Google Backsteps a Bit on Its Security Disclosure Policy

Posted on January 8, 2020 by Paul Thurrott in Google, Microsoft with 5 Comments

Google Reveals Another Microsoft Vulnerability Before Its Fixed

Google has made minor but crucial changes to its security disclosure policy after years of complaints from rivals.

“We’re very happy with how well our disclosure policy has worked over the past five years,” Google’s Tim Willis claims. “In saying that … we often receive feedback from vendors [about] things they want us to change … and we have decided to make some changes to our vulnerability disclosure policy in 2020.”

(He gets to that in a far more complex and hard-to-decipher way, so I’ve edited it down to the parts that matter.)

There are a few changes, none of which look major at first, but all are important.

First, while Google is retaining its 90-day disclosure policy, it will no longer disclose security vulnerabilities when they are fixed within that window. Instead, they will wait the entire 90 days, regardless of when bugs are fixed.

Second, Google will actually work with other firms for the first time so that disclosures can occur at the same time that the other firm is ready to explain what happened and what they did to fix this.

Microsoft, in particular, has complained about both of these problems (for example, here and here), and they have likewise complained—many times—when Google simply disclosed vulnerabilities regardless of the availability of fixes. This endangers the company’s customers, Microsoft has argued. And Microsoft has even retaliated by pointing out vulnerabilities that Google hasn’t fixed quickly.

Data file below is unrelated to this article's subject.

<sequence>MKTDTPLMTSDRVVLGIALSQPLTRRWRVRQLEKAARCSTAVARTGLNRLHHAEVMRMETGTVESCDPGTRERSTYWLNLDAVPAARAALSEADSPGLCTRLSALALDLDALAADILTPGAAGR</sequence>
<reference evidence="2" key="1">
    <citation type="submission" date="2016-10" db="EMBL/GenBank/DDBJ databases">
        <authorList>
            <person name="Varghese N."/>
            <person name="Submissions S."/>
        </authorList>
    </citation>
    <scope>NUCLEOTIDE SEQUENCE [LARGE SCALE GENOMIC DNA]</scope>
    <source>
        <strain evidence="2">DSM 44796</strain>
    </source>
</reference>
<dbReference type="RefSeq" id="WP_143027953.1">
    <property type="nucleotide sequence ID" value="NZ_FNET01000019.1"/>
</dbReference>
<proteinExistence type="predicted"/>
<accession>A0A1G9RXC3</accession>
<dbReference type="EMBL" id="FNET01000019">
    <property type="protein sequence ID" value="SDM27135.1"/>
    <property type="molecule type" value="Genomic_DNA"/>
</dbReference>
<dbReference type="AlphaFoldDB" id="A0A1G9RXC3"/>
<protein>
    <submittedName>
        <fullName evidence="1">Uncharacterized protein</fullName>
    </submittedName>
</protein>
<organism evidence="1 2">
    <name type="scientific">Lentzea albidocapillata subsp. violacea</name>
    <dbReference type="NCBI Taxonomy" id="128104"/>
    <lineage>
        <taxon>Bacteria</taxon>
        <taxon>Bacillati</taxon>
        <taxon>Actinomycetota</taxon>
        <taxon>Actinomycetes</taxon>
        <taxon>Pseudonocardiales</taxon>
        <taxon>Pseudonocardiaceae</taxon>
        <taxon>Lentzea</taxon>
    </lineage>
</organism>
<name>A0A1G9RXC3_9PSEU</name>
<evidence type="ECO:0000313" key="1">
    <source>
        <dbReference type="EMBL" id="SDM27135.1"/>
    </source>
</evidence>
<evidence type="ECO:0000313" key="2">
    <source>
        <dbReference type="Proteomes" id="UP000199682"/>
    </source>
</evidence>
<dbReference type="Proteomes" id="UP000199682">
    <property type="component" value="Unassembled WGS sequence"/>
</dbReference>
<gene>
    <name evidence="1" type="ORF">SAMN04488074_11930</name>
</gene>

Despite the obvious harm, Google still disagrees.

“Some vendors hold the view that our disclosures prior to significant patch adoption are harmful,” Willis continues. “Though we disagree, under this new policy, we expect that vendors with this view will be incentivized to patch faster, as faster patches will allow them ‘additional time’ for patch adoption.”

Google also argues that its policy has resulted in faster patch development and deployment, making zero-day exploits more costly. And it claims great success, noting that “some issues” needed up to 6 months to fix, whereas 97.7 percent of its issues are now fixed under the 90-day deadline.

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Comments (5)

5 responses to “Google Backsteps a Bit on Its Security Disclosure Policy”

  1. jwpear

    I've never worked for a company the size of a Google or Microsoft, so I can only imagine the work load and size of the teams they have. They may very well have the bandwidth to analyze, fix, test, and prepare documentation and deployment packages for security issues. But based on my experience, 90 days seems like a short amount of time to do that if the vulnerability lies in complex code or features. It's somewhat arbitrary, but 120 days seems like a better mark to hit.


    This still just feels like Google slinging mud to make others look bad under the guise of protecting the world.


    If I were Microsoft and others, I'd be hitting Google hard on its privacy and tracking issues. And you better believe I'd be calling them out on their security vulnerabilities.

  2. lvthunder

    Yeah because putting an artificial deadline leads to bug free patches. I know when I'm in a hurry that's when I make the most mistakes.


    These people are so arrogant that they think everyone should jump when they say jump. Personally I don't think they need to disclose the problems to the public at all. All that does is inflate Google's ego and put people's devices at risk.